Let’s see… without spoilers, Glory grows from a teenager to a young woman with all the growing pains that come with it, plus a few more. Mary grows from a wild and free teenager in Mary Not Broken to the middle-aged woman we meet in Glory Bishop.

People who’ve read the series often want me to explain why I wrote things or the messages and hidden meanings behind things. Honestly, as I wrote it, I was constantly surprised at everything that came to me. I can’t say the character’s journeys meant anything significant to me, but my family now thinks my stories mean that I have a lot of unresolved issues.

How do you think the reader will connect emotionally with the characters?

Well, Glory Bishop and Glory Unbound generated a bit of anger, but Mary Not Broken is a tear-jerker and I knew that when I was writing it because I did quite a bit of crying too.

Why the focus on this topic now? Is there a historical event you found in researching that inspired you to write this story to portray a key message for now?

I don’t think I chose to focus on a particular topic as much as I focused on the story that Mary was telling me. Of course, because it’s historical, there were some events that had to be acknowledged, but I only focused on the topics that would have been important to Mary. Now, there are some issues that I touched on that do exist today—sexism, racism, domestic violence—but I didn’t exactly address or analyze the issues. I just acknowledged them because they were part of Mary’s life.

How did you balance the research with writing the story? Did you get to do any interesting interviews for your research?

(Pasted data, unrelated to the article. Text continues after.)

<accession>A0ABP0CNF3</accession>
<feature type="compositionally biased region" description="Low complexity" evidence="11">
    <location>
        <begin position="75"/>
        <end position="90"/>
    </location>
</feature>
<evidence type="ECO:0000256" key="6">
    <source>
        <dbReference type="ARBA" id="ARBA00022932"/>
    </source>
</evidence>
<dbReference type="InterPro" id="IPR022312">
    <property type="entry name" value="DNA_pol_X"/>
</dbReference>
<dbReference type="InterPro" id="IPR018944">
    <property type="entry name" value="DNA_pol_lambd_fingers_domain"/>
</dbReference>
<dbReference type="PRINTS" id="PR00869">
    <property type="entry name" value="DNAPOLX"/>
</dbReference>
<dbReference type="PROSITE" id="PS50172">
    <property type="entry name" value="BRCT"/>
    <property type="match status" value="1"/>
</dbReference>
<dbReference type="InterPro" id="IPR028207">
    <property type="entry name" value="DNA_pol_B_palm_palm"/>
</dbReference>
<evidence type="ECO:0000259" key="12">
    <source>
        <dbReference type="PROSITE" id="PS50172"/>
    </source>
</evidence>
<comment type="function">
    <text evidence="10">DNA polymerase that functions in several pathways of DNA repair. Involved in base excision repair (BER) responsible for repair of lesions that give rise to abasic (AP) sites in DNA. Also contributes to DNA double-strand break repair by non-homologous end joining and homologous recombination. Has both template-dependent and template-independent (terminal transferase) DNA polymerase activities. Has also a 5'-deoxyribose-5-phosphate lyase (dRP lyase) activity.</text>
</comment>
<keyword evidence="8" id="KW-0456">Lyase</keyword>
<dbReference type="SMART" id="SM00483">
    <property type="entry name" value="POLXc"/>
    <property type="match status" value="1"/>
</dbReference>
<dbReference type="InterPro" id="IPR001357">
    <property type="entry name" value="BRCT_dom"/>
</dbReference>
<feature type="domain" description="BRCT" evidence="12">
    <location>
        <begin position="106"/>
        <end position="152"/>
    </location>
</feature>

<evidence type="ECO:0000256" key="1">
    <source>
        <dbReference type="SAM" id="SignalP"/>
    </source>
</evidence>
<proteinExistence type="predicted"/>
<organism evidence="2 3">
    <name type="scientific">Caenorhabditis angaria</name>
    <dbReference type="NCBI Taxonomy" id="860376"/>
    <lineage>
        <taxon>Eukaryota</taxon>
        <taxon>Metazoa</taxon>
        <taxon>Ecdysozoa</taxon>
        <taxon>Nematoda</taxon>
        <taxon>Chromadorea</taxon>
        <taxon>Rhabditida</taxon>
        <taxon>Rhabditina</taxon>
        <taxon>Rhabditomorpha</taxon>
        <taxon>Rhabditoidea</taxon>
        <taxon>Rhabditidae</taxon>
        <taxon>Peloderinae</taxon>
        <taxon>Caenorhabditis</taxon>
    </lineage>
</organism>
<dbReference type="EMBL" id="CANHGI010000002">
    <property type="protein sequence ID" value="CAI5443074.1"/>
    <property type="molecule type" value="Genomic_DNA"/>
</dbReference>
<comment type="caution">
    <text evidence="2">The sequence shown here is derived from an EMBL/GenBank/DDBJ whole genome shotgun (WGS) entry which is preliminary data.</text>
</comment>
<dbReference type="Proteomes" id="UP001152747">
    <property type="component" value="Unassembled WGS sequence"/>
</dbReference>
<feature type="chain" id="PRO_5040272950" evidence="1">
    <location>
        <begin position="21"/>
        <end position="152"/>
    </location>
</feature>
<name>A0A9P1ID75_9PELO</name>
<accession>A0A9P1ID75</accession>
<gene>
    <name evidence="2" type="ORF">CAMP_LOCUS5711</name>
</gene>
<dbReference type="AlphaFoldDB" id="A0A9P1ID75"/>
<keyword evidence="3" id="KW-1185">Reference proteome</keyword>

I interviewed my aunt, Pearline Riley Seaton, who went to Jackson College (now Jackson State University) at the time Mary would have been there. I also had to research Chicago neighborhoods and public transportation history. And, of course, all the events of the day. I did my research as I wrote the stories. When I got to a point where I needed to describe something, I’d find myself falling down a Google rabbit hole for a while… sometimes forgetting what I was researching. Yeah… I didn’t balance it very well.

Every author has their own publishing journey. Tell me about yours (process, handling rejection, success). What would you do differently?

Long story… in 2016, a workshop instructor told me Glory Bishop was ready to start looking for an agent. She even gave me referrals to two. Well, I did a bit of last-minute editing and made a list of agents and a spreadsheet and a few drafts of a query letter. I found and started contacting agents.